Author Topic: Aim for capital growth or yield  (Read 2463 times)

frugledoc

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Aim for capital growth or yield
« on: February 17, 2014, 12:13:48 PM »
I'm going to view a flat which I am thinking about buying as  rental investment.

It is a 1 bedroom flat done up to a good standard but in a poor part of the town I live in.

The flat will cost 25 - 29000 to buy and would rent for 275 - 350/month.    So around 10% rental yield

Unlikely to appreciate much due to its location.

Alternatively, there is a property I really like in the good part of town which is 135.000 for a 1 bedroom but I would need a mortgage for 95.000 and rental yield would be 4 - 5%.  This property is desirable and will probably increase in value over the long term.  Also, tenants are likely to be easier to deal with!

So low quality, no leverage, high yield vs high quality, medium leverage. lowish yield.

daverobev

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Re: Aim for capital growth or yield
« Reply #1 on: February 17, 2014, 01:17:47 PM »
Where are you?

If USA, *start* with two rules of thumb - 50/2. 50% of your gross will go to tax, insurance, maintenance, etc. Aim for 2% of purchase price as gross per month.

If UK it's different as you're not paying the property tax, and insurance is cheaper.

If elsewhere, more info needed.

For the mortgaged one you need to work out CoC - how much left over after all expenses against what *you* put in.

frugledoc

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Re: Aim for capital growth or yield
« Reply #2 on: February 17, 2014, 01:35:56 PM »
In UK.

Property taxes are paid by the tenant here. 

Also, 10% of rental income can be deducted from total rent each year for wear and tear.

2% of purchase price is not possible anywhere in the UK for rental investments. 

honobob

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Re: Aim for capital growth or yield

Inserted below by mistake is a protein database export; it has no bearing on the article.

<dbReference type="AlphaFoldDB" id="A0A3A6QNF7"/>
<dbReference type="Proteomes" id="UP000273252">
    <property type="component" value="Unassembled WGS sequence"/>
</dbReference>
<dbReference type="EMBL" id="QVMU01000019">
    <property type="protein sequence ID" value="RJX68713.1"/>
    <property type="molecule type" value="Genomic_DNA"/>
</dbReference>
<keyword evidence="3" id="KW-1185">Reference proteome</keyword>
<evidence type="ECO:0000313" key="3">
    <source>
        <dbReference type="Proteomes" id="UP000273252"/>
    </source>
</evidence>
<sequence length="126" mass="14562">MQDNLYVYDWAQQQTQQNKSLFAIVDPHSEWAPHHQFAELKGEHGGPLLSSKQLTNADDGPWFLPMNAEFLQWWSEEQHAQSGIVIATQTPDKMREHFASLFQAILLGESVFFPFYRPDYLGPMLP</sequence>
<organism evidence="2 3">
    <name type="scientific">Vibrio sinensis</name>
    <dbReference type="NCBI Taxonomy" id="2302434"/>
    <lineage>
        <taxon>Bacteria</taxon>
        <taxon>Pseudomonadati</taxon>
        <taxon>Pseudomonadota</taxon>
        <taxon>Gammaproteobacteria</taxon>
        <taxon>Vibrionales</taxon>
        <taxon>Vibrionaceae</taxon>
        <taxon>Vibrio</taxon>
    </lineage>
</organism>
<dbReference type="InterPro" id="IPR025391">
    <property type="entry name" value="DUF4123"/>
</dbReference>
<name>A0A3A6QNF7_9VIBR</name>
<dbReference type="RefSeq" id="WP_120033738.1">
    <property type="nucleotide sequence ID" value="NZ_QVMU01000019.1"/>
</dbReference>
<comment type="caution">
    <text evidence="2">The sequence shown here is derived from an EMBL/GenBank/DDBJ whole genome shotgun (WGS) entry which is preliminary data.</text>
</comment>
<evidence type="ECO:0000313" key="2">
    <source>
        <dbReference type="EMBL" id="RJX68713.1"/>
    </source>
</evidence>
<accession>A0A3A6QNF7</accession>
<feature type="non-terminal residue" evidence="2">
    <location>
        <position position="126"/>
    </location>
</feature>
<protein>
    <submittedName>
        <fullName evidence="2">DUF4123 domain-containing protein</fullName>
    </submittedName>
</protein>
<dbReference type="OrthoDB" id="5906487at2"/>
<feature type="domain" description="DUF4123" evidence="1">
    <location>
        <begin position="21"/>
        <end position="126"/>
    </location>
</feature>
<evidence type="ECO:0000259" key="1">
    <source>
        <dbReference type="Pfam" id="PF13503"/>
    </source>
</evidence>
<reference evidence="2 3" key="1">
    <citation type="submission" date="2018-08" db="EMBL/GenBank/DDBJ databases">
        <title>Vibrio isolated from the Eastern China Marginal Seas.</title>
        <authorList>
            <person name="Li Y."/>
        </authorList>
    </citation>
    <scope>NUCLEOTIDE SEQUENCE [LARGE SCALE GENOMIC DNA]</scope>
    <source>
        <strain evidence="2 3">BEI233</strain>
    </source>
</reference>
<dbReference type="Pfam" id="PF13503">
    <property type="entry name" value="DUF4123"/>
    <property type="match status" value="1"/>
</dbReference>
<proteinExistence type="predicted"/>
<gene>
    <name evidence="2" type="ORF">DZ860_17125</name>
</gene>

« Reply #3 on: February 17, 2014, 03:10:46 PM »
I'm going to view a flat which I am thinking about buying as  rental investment.

It is a 1 bedroom flat done up to a good standard but in a poor part of the town I live in.

The flat will cost 25 - 29000 to buy and would rent for 275 - 350/month.    So around 10% rental yield

Unlikely to appreciate much due to its location.

Alternatively, there is a property I really like in the good part of town which is 135.000 for a 1 bedroom but I would need a mortgage for 95.000 and rental yield would be 4 - 5%.  This property is desirable and will probably increase in value over the long term.  Also, tenants are likely to be easier to deal with!

So low quality, no leverage, high yield vs high quality, medium leverage. lowish yield.

Why not aim for both?  Generally from my experience over 35+ years a non cash flowing property in a high appreciating area has strong rent growth so after a few years of 6%+ increases you have BOTH cash flow and appreciation that blows the doors off a property that initially cashed flowed. 

daverobev

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Re: Aim for capital growth or yield
« Reply #4 on: February 17, 2014, 05:00:54 PM »
Ok, I have a rental in the UK. 25-29k is hella cheap! If you can get 275+ that's a good plan. Agreed, 2% is very unlikely in the UK, but it's a different game.

Cashflow properties = less risk in unforseen situations. If it's cashflowing and you lose your job, no big deal. If it doesn't pay for itself month by month, and you lose your job, can you afford to cover the extra costs?

Cheaper places will appreciate at the same rate as higher, IMO. But of course they key is leverage. I'm not a huge fan of it... mortgage for 95k, at what rate? 6-7+%? That'll take a big chunk... especially if rates go up (which they will) - not sure how long you'd be planning on taking to pay off the mortgage.

Also, I haven't claimed any depreciation on my house in the UK - not sure if it's the same actually, but in Canada you'll pay that back when you sell. So it's not "free money" here. It wouldn't help me in any case as I don't have other income in the UK now anyway. Worth checking.

If you can get 550-600 a month on the 135k place vs 275 on the 25k I reckon you'd be mad to. Are there extra fees for the flat - I guess it's leasehold, so there is that.. but what about extra maintenance?

If it's a shithole type place and you're only going to rent to people on the dole.. yeah I'd skip it. But, for the UK, 1% is a really good return. If it is NOT going to turn your life into a living hell, go for it.

frugledoc

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Re: Aim for capital growth or yield
« Reply #5 on: February 18, 2014, 12:21:19 PM »
Thanks for the advice.

I'm going to cancel the viewing on the cheap, high yield property.  I don't think I'm ready to deal with council tenants and the associated hassle.